One word of caution: these tools make money by recommending products like loans and credit cards. Their referrals can be helpful in saving money and boosting your bankroll – but make a plan and start browsing first. You may find better options yourself.
You could learn that you have no credit scorewhich is also useful information. This means that you haven’t borrowed or used credit cards long enough to keep a credit history.
If so, do any of the following to start building credit:
- Become an authorized user on someone else’s credit card – like your parents or another family member.
- Open a secured credit card with a deposit and a low credit limit.
- Take out a credit builder loan.
- Open a business credit card – but don’t use it too often.
- Use the store to finance a large purchase such as furniture or appliances.
- Use a co-signer for a credit card or small loan.
- Use a service that reports your rental payments to credit bureaus.
Trade now: Check your credit score and report details for free with a tool like Credit Karma or Credit Sesame.
2. How do you make a budget?
This is so basic that you might overlook it: you need to know how much you spend each month and how much you make.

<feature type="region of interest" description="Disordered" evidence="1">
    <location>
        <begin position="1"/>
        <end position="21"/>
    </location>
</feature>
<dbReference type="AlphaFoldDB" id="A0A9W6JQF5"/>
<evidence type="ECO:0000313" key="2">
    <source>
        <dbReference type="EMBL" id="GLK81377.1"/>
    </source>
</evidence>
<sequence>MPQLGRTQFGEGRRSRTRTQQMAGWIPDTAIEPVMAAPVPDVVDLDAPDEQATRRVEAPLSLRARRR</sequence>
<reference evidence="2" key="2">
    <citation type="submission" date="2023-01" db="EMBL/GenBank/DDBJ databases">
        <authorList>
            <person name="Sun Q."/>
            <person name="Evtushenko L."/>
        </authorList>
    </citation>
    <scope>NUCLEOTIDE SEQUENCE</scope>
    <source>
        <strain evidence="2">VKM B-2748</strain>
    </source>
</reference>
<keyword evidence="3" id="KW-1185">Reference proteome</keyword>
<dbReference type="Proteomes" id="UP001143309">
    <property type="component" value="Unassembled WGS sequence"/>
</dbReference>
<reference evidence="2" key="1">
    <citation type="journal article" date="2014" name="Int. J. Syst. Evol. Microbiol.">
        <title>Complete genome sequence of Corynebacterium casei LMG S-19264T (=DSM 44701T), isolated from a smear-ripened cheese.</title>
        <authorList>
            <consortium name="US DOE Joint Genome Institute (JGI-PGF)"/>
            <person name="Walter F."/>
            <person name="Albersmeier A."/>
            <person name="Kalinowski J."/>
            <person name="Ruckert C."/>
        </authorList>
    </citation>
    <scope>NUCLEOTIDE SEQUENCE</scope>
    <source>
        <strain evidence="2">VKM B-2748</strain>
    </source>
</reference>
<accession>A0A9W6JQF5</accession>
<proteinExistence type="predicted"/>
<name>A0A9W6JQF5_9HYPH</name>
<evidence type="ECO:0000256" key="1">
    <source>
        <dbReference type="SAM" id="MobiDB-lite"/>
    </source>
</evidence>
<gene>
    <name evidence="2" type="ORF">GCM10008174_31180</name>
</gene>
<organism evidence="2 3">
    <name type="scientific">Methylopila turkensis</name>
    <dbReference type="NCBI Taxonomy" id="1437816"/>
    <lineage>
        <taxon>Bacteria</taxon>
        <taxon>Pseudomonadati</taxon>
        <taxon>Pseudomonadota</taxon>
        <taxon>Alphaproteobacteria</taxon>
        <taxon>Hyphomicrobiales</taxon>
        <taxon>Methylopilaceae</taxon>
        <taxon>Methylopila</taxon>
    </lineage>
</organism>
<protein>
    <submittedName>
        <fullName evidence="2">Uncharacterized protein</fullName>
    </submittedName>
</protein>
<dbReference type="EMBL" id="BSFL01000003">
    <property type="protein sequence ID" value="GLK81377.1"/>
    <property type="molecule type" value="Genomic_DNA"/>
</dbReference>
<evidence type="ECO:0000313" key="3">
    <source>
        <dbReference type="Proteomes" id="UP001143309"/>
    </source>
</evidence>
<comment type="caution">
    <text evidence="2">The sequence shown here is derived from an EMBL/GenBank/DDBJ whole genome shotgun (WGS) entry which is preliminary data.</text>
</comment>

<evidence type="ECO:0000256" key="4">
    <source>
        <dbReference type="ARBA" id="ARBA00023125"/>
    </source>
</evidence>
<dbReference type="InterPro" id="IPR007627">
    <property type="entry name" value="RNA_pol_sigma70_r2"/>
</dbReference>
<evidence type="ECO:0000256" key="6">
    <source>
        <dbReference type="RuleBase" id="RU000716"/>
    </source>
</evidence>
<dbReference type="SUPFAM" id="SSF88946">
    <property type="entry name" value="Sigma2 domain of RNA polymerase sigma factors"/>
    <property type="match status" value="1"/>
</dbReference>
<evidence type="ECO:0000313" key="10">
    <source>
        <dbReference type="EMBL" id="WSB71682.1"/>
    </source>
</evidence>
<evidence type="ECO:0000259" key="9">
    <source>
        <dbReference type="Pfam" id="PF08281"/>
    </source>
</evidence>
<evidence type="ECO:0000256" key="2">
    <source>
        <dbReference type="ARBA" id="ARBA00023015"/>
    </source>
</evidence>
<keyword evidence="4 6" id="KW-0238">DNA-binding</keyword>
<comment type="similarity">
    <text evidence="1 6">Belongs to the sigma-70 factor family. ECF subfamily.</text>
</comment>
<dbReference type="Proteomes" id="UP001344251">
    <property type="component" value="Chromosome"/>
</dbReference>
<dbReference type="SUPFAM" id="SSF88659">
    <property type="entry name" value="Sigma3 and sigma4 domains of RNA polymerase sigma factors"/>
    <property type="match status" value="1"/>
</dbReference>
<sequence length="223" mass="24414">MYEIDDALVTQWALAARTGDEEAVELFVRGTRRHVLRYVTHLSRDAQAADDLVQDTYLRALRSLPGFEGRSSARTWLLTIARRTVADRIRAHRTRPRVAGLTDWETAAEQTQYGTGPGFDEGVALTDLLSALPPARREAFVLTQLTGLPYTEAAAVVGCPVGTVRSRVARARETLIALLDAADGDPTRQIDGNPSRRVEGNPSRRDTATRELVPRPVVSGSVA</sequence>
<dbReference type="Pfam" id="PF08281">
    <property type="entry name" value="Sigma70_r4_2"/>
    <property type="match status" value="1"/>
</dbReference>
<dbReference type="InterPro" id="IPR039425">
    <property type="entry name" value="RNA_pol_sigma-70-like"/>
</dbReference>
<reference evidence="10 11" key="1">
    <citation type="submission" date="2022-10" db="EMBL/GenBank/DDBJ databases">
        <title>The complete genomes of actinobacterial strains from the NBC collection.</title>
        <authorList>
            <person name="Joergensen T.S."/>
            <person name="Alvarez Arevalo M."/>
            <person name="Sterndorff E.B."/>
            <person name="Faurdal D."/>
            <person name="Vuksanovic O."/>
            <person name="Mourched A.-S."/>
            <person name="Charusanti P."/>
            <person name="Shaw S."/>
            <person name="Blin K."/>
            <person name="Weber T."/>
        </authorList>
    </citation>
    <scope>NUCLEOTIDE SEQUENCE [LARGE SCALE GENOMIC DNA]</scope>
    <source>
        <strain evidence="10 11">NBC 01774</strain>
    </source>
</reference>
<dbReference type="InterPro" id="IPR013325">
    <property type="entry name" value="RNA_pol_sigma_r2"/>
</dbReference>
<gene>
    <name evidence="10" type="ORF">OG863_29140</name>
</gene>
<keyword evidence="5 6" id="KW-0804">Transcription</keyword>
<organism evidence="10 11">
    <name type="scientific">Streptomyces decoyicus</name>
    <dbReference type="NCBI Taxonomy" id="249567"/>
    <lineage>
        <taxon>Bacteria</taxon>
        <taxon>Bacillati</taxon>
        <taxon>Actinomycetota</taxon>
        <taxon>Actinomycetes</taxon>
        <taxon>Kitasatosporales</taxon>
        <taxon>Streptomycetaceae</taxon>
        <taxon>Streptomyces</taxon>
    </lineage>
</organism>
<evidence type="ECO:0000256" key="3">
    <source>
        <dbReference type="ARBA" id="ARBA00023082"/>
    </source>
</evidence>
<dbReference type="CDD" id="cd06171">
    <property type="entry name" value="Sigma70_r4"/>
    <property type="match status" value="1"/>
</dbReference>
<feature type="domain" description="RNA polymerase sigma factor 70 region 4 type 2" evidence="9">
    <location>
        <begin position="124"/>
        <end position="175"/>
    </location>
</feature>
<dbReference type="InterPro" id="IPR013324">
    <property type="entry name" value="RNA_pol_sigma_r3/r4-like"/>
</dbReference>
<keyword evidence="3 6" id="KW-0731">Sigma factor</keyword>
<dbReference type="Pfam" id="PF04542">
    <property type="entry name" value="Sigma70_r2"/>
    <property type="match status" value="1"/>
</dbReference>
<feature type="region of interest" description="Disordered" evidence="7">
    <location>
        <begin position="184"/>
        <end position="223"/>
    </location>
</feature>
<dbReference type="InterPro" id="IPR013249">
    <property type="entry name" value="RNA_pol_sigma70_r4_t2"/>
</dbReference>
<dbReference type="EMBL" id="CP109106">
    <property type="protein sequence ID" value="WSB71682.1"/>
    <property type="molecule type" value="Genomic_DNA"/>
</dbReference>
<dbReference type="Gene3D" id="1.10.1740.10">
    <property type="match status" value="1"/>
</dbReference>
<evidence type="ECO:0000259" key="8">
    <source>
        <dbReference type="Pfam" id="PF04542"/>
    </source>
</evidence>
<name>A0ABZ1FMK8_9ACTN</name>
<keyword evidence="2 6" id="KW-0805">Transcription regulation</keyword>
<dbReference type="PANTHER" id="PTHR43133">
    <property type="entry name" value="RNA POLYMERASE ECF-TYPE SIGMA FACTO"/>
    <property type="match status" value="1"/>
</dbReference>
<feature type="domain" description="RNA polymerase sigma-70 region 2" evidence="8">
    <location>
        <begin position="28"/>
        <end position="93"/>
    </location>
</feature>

Creating and following a budget can be especially difficult during a transition period; B. when you start a new job or move. Immediately after college, you may not have a stable monthly income, and much of the budgeting advice probably doesn’t seem to apply to you.
But you should figure out how to budget it to work for they.
My favorite is envelope budgeting because it allows you to plan your necessary expenses, repay debts, and savings, and then do whatever you want with the leftovers. So you don’t need to keep a detailed log of every burrito you buy.
You can use actual paper envelopes if you have a lot of actual paper money to deal with – or you can budget for digital envelopes using an app or bank account that includes the feature, such as: Capital or Qube.